Peter went to New York, in his own narration, having auditioned with a musician friend for a contract on the Queen Mary, celebrating his own 21st birthday onboard and leaping to hear jazz in the clubs of Manhattan. 

Developing his own technique Peter turned not to a bassist but a cult pianist whose work remains significant but still, things take time, under known today mostly beyond academia and non hyped low key everyday jazz club sessions. Young pianists today such as Belfast’s Scott Flanigan have written their master’s thesis on Tristano as a means of redress and to inform their own playing by understanding what Tristano achieved as a player and composer.

That style was a fork in the road inspired by Bud Powell and Monk. Peter along with some fellow British musicians who found themselves in New York as he did studied with Tristano at the pianist’s house in Flushing, Long Island.

“I remember Lennie,” Peter wrote, “asking me to play a scale. It soon became clear to me that playing scales was not a mere technical exercise, but real music making. Prior to this, I had regarded scales as an elemental task in becoming familiar with the instrument. Played as music – this shed an entirely new light on the subject. Lennie then had me playing scales, rhythmically, with a jazz feel and pulse. When I had mastered this new approach, in later lessons Lennie had me playing scales in all keys, and was not satisfied until I could play them, even in previously unfamiliar keys, with equal ease.’’

Top Irish jazz guitarist Nigel Mooney recently this year in residence at the Dublin United Arts Club recalls playing with Peter in the mid-late 1990s, approximately around 1996-1997, in Dublin. Peter had come to the Irish capital at the invitation of the painter Gerald Davis, who had a gallery on Capel Street and who ran a record label called Livia Records which issued LPs by for example Irish guitar great Louis Stewart and at that time a young guitar prodigy who Peter would also put out on his own label, Wave – the Grappellian: Martin Taylor.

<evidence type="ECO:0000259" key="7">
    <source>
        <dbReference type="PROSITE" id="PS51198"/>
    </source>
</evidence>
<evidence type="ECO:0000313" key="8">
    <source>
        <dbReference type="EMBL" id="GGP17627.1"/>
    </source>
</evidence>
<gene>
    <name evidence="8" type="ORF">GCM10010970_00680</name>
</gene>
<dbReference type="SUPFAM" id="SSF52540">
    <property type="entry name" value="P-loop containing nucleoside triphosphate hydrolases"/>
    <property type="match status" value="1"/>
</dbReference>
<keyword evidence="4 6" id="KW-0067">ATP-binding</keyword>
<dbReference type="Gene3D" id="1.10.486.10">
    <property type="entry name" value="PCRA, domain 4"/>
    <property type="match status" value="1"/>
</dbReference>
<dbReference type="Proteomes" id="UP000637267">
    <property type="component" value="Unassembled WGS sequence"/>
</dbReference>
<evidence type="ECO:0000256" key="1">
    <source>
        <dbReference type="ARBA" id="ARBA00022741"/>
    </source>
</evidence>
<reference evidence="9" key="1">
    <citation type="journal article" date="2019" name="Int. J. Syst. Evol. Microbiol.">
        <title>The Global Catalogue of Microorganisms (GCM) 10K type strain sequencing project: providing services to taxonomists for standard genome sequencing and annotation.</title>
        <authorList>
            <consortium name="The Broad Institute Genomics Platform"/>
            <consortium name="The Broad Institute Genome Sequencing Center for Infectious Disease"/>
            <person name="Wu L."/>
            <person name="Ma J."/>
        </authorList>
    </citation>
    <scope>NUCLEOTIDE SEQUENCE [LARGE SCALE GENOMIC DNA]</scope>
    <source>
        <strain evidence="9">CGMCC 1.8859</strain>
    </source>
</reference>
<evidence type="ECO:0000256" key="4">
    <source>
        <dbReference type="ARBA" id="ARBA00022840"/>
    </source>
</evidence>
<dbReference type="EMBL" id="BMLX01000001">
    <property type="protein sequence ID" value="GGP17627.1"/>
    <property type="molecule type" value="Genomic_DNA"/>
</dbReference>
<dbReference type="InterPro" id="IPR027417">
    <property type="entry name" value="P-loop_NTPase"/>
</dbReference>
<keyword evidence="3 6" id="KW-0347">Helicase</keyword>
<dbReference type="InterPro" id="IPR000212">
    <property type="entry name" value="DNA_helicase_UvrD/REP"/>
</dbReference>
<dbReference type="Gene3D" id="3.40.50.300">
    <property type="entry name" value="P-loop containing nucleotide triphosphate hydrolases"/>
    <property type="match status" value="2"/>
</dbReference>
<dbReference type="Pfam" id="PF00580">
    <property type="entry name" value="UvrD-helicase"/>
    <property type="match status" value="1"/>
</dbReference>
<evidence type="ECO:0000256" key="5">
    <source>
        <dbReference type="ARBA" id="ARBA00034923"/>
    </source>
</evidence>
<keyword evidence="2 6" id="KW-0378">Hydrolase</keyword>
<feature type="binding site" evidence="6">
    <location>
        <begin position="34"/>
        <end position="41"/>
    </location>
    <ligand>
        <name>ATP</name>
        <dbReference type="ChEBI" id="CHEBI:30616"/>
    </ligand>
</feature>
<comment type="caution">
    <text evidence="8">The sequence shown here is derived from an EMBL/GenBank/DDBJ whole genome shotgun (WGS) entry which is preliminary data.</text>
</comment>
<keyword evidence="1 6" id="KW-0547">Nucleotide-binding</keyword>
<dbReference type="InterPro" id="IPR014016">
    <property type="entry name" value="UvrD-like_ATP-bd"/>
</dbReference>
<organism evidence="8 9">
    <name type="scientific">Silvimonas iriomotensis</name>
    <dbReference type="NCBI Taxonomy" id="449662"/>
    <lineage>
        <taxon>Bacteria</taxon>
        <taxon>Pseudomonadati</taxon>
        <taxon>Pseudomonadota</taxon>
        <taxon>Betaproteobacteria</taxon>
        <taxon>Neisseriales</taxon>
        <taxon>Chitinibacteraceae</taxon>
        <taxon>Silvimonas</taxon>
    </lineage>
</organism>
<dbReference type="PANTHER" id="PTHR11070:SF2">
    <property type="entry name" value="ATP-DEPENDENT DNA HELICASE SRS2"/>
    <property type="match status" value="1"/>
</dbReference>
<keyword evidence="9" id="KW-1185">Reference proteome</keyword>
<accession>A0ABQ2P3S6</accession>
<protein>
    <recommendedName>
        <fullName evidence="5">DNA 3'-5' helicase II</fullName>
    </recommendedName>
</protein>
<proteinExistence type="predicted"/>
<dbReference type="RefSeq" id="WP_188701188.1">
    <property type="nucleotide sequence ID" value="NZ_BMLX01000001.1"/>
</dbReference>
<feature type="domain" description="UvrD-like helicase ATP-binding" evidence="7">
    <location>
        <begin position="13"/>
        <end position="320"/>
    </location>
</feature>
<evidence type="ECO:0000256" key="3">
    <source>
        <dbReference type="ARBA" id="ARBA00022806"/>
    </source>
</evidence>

Wave was another of Peter’s many artistic activities which would be the interesting subject of several more articles. 

Nigel mentions Baubles, Bangles and Beads that Peter had put out on Wave in 1976.

Currently working on a new album involving guests such as Jean Toussaint and Linley Hamilton, as Nigel talks on the phone from county Wexford he breaks off briefly to swat a horse fly, a terrific nuisance this unusually hot Irish summer, and then to examine his record collection.

Gerald Davis, known also for his love of the work of James Joyce, had also put the painterly Peter up, and Nigel, who had switched to jazz by then I suppose as a natural thing after years playing the Chicago blues recalls they just “blew a few standards” in the gallery. It was “the sort of time when nobody can think, and someone says: what about a blues?” Gerald was a great character, Nigel continues, whose “art was very modern” and whose love of jazz was deep too. And Peter? Nigel says he struck him, the clue is in the adjectival understatement to try to describe his approving tone, as a “good straightahead bass player”. 

The rest as they say is more conversation so for now play Peter Ind in action above, in a wonderful clip introduced of course hilariously by a big inspiration on the Pythons Spike Milligan – a jazz trumpeter “before his lip went.”